TRUFA Position Statement on Barriers to Indigenization in Post-Secondary Education, Health Care and Society

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TRUFA Position Statement on Barriers to Indigenization in Post-Secondary Education, Health Care and Society

TRUFA recognizes that educational institutions and faculty associations must take a stronger stance on revealing racism and rectifying systemic barriers to Indigenization. The UN Declaration on the Rights of Indigenous Peoples (2007), the Truth and Reconciliation Commission of Canada’s Calls to Action (2015) and the Final Report of the National Inquiry into Murdered and Missing Indigenous Women and Girls (2019) all identify that post-secondary educational institutions have the responsibility to take a leadership role in dismantling racism and the effects of colonial habits on Indigenous and racialized peoples.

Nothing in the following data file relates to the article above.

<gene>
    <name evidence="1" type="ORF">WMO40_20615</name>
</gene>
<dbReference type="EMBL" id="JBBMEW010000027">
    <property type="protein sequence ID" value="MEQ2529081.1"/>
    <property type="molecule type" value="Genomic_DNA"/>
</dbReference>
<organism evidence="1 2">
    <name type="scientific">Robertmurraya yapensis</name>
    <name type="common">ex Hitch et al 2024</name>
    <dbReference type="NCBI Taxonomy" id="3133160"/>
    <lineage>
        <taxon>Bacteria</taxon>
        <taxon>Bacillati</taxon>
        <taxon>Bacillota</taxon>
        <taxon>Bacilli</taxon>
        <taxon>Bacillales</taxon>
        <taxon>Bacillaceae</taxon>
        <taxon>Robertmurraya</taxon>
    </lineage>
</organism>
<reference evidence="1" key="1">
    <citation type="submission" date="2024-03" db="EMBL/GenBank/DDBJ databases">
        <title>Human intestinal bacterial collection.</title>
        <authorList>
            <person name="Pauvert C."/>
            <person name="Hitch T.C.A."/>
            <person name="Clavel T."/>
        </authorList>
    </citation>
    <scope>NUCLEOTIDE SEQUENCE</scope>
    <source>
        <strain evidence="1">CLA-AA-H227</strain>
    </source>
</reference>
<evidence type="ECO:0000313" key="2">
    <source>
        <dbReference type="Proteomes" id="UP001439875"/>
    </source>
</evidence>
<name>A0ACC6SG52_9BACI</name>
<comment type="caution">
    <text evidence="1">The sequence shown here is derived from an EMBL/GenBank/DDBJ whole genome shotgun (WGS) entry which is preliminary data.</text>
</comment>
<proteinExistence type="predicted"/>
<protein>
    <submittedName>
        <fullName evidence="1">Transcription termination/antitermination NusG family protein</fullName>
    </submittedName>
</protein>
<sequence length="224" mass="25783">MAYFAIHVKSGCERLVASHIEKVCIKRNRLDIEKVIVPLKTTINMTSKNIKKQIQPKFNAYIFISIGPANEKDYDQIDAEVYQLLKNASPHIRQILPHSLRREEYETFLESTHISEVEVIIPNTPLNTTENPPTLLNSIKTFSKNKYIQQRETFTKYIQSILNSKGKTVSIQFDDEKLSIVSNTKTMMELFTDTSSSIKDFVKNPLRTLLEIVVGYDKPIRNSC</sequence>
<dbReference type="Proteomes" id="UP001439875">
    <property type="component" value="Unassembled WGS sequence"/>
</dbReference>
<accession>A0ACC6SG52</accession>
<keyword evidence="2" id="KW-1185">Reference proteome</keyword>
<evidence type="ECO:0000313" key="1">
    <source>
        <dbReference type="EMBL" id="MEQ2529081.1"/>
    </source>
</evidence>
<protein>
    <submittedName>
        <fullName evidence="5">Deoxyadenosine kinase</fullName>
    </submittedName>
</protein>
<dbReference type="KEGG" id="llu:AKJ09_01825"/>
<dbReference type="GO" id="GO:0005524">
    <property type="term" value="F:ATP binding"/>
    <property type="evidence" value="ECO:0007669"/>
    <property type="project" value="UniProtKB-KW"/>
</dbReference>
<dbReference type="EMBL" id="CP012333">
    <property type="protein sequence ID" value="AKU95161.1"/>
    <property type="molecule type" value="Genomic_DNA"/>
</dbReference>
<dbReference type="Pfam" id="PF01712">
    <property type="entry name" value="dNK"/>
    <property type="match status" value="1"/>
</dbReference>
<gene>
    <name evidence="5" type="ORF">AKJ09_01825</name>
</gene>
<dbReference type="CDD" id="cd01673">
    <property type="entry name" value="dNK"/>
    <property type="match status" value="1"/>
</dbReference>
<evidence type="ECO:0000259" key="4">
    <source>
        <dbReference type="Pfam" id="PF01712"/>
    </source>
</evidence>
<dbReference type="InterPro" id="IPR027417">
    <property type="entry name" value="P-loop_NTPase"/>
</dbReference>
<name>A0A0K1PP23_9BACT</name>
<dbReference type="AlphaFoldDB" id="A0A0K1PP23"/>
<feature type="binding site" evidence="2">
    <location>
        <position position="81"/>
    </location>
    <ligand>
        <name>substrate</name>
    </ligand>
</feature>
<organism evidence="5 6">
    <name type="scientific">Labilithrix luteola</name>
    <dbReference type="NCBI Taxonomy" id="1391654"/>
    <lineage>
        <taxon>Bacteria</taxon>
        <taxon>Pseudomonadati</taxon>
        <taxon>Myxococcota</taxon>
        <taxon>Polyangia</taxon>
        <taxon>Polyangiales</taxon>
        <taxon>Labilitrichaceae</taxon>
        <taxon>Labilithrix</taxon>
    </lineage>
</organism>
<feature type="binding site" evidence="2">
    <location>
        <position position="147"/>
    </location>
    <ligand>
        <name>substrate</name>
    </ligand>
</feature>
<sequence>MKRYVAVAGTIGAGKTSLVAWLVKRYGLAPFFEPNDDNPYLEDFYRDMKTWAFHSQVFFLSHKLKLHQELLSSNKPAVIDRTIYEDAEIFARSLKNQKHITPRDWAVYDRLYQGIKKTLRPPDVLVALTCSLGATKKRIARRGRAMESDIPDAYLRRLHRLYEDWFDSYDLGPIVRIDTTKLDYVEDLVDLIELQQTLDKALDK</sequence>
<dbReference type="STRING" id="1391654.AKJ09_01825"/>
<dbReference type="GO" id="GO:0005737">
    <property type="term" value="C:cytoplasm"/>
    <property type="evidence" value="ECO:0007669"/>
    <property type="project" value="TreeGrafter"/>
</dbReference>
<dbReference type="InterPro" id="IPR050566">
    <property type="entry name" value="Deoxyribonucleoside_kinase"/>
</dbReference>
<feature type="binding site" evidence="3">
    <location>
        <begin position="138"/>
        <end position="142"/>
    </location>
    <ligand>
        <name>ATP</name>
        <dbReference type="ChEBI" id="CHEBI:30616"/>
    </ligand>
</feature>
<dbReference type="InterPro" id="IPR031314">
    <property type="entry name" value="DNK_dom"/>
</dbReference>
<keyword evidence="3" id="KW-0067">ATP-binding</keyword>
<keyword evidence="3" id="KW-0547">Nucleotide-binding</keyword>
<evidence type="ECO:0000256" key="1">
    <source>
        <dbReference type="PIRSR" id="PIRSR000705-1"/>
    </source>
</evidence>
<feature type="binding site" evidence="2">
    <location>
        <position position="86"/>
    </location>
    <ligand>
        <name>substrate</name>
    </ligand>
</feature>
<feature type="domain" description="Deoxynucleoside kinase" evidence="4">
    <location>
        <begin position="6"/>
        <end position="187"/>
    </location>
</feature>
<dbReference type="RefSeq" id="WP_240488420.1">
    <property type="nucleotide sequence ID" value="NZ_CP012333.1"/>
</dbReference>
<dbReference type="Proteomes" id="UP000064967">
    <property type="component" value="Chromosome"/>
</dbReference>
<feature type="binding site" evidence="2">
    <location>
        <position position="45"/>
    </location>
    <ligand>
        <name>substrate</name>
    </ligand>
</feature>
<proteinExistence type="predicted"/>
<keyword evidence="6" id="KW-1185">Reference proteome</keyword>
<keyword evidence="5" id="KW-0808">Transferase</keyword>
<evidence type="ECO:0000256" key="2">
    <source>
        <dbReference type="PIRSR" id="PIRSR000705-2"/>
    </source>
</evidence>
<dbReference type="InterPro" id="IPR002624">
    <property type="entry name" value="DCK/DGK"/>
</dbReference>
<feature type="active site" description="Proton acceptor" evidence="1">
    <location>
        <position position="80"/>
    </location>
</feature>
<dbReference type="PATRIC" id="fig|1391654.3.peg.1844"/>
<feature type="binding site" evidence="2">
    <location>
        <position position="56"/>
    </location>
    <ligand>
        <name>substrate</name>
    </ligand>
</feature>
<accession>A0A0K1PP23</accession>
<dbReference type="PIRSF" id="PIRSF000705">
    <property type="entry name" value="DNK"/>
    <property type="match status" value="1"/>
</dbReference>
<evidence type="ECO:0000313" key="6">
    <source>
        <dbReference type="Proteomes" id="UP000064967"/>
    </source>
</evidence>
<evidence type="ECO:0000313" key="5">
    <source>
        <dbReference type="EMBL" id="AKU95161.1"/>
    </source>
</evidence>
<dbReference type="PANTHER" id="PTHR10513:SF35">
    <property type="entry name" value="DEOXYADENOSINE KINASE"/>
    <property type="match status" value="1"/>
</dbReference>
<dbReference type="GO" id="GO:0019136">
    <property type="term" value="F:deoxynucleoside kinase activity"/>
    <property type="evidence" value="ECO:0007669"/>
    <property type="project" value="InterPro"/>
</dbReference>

It has been five years since the release of the 94 Calls to Action by the Truth and Reconciliation Commission of Canada and institutions can do more to answer these calls to action in our communities and in Canadian society in general. While TRU has engaged in some initiatives, such as the Coyote Project, the Reconciliation Talks in the Faculty of Law, adding Indigenous content to Social Work curricula and the School of Nursing implementing an Indigenous focused program goal that enhances a newly revised curriculum, so much more needs to be done.

TRUFA recognizes that we are at a point in our history where Canadians are becoming more aware of the structural barriers to Indigenization and dangers of systemic racism. Recent media attention on the Mi’kmaq Lobster Fisheries (NS), the death of 37-year-old Joyce Echaquan (Que) and an elementary school student who was asked to identify positive events of the Residential Schools (BC).

TRUFA encourages everyone to get involved in the work of decolonizing and Indigenizing higher education as well as working for more equitable and fairer communities.